Well, it’s alive, but I hesitate to call it well. And the article’s opening perspective is fair enough – if, again, open to the criticism that it wasn’t exclusively a working class thing (such class purity is always a myth). But I struggle to find the bands they list below punk. Fine, yes, most of them do strum their guitars with a load of fuzz pedals stomped on, and the delivery is certainly given, generally, with more aplomb with most indie.

And yes, some of them are fine, fine bands. And, yes, I could name other UK punk bands well worth mentioning (Broker (, Wonk Unit (, (Slaves, and so on). And yes, Good Throb are a good call, but most of the bands are, well, not punk.

What do I mean by punk?

They’re punk rock, perhaps. But, their punk rock isn’t punk.

They’re mostly rock bands, essentially, who are perhaps seperated from much of the rest of a music through a enduring (and rather fantastic) DIY scene. And yes, punk bands do occasionally surface in these circles. I have nothing against the bands, but I guess I’m upset by the use of the word that has meant a lot to me. This is Bob Dylan to me.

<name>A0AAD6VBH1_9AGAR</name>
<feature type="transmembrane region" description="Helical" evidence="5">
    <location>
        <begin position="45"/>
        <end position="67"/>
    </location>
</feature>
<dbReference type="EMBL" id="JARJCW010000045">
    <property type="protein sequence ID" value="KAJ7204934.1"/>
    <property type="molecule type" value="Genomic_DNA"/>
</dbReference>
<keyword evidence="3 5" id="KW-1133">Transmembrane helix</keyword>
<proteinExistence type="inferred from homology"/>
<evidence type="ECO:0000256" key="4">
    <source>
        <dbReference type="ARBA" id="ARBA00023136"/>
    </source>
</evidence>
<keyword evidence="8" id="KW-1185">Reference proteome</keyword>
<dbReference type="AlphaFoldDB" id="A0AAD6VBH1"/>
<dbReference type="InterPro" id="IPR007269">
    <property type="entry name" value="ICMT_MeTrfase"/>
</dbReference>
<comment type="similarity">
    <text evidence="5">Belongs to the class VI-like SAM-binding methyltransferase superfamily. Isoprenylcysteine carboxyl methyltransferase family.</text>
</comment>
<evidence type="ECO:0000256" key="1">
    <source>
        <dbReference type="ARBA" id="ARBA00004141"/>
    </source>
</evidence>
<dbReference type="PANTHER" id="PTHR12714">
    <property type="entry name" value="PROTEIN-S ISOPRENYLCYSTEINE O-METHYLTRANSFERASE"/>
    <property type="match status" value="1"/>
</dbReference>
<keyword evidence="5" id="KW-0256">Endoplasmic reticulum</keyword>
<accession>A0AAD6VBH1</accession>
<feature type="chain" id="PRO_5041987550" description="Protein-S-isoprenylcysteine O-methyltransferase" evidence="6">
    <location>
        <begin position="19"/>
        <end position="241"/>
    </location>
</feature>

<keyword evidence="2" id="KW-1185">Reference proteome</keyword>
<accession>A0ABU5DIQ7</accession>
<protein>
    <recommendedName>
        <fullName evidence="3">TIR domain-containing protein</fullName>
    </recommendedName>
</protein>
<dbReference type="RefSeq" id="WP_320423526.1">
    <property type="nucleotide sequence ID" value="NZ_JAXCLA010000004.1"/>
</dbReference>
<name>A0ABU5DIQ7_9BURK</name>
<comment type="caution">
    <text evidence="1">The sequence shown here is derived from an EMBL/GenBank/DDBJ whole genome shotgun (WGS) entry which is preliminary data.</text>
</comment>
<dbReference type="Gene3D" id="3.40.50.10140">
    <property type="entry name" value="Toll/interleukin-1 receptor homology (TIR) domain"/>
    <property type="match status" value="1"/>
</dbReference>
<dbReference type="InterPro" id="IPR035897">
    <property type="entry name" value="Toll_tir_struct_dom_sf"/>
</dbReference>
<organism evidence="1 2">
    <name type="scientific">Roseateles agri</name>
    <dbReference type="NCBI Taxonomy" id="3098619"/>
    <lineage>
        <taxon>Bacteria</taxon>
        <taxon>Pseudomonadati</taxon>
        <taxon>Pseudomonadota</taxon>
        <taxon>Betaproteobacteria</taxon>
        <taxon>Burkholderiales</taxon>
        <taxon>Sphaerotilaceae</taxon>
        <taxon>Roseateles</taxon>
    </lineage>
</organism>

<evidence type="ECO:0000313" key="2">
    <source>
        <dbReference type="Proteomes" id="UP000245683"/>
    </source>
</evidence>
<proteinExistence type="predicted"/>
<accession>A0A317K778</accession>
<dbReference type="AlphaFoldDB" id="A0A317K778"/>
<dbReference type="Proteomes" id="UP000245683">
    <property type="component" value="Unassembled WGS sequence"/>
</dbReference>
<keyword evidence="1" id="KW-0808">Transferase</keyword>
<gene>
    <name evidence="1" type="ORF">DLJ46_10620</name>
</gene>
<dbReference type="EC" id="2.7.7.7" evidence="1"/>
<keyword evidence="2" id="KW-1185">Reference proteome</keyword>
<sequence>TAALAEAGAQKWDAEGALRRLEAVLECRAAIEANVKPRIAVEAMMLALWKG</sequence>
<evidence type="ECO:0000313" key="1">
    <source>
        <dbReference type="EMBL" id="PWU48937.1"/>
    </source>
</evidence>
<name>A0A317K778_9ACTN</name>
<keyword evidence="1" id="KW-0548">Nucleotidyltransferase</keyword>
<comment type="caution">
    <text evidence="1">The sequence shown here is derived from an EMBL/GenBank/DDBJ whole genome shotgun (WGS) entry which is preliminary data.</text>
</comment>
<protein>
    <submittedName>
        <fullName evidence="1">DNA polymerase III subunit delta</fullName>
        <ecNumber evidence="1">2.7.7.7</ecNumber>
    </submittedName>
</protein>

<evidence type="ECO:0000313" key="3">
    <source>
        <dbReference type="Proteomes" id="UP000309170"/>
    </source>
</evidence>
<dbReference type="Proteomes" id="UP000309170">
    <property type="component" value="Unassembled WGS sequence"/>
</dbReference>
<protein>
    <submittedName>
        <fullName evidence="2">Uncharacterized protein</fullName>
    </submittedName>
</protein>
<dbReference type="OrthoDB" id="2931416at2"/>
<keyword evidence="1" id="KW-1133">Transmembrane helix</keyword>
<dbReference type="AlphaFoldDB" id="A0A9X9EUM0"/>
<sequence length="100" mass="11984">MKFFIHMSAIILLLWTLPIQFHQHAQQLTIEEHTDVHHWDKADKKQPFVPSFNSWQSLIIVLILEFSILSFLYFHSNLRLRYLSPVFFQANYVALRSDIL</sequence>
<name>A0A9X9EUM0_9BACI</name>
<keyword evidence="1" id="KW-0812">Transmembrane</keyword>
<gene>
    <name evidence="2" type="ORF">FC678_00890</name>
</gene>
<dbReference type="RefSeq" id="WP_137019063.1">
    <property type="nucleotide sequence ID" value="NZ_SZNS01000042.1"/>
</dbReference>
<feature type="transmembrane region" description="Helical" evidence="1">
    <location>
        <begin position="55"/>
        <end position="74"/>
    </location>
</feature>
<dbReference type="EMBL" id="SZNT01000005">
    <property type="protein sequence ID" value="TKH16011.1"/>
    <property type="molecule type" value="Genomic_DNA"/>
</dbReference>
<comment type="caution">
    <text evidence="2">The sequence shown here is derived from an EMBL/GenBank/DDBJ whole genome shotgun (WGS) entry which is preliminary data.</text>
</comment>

(The Minutemen were an American punk band)

Punk is angry, shouty, weird, out there, and it’s anything with that attitude.

Loud, fuzzy guitars aren’t necessarily punk. There, I said it.

REevaluating TUMOR CIRCUS – Tumor Circus (1991, Alternative Tentacles)

Ahh, shit it. I’ll review something new one day. For now:

I’ve never been complete sure of what constitutes a ‘forgotten’ album, and I can’t be bothered to read someone else’s opinion about it. The first album I was introduced as ‘forgotten’ was Adam Ant’s Dirk Wear’s White Sox, but perhaps that’s only in light of his metamorphosis into left-field pop music. Otherwise, I could mention millions of forgotten albums, some of them genuinely brilliant which will only be remembered by those who happened to be in the right place at the right time. Not enough people, evidently. These albums will never fetch much on ebay, but that’s hopefully never the purpose of music.

Does Tumor Circus count as forgotten? It’s one of the few post-Dead Kennedy releases by Jello Biafra not to mention his name in the band name, and seems to crop up in conversations less than his collaborations with DOA, NoMeansNo, Melvins, and his other-post DK band (until the Guantanamo School of Medicine), Lard.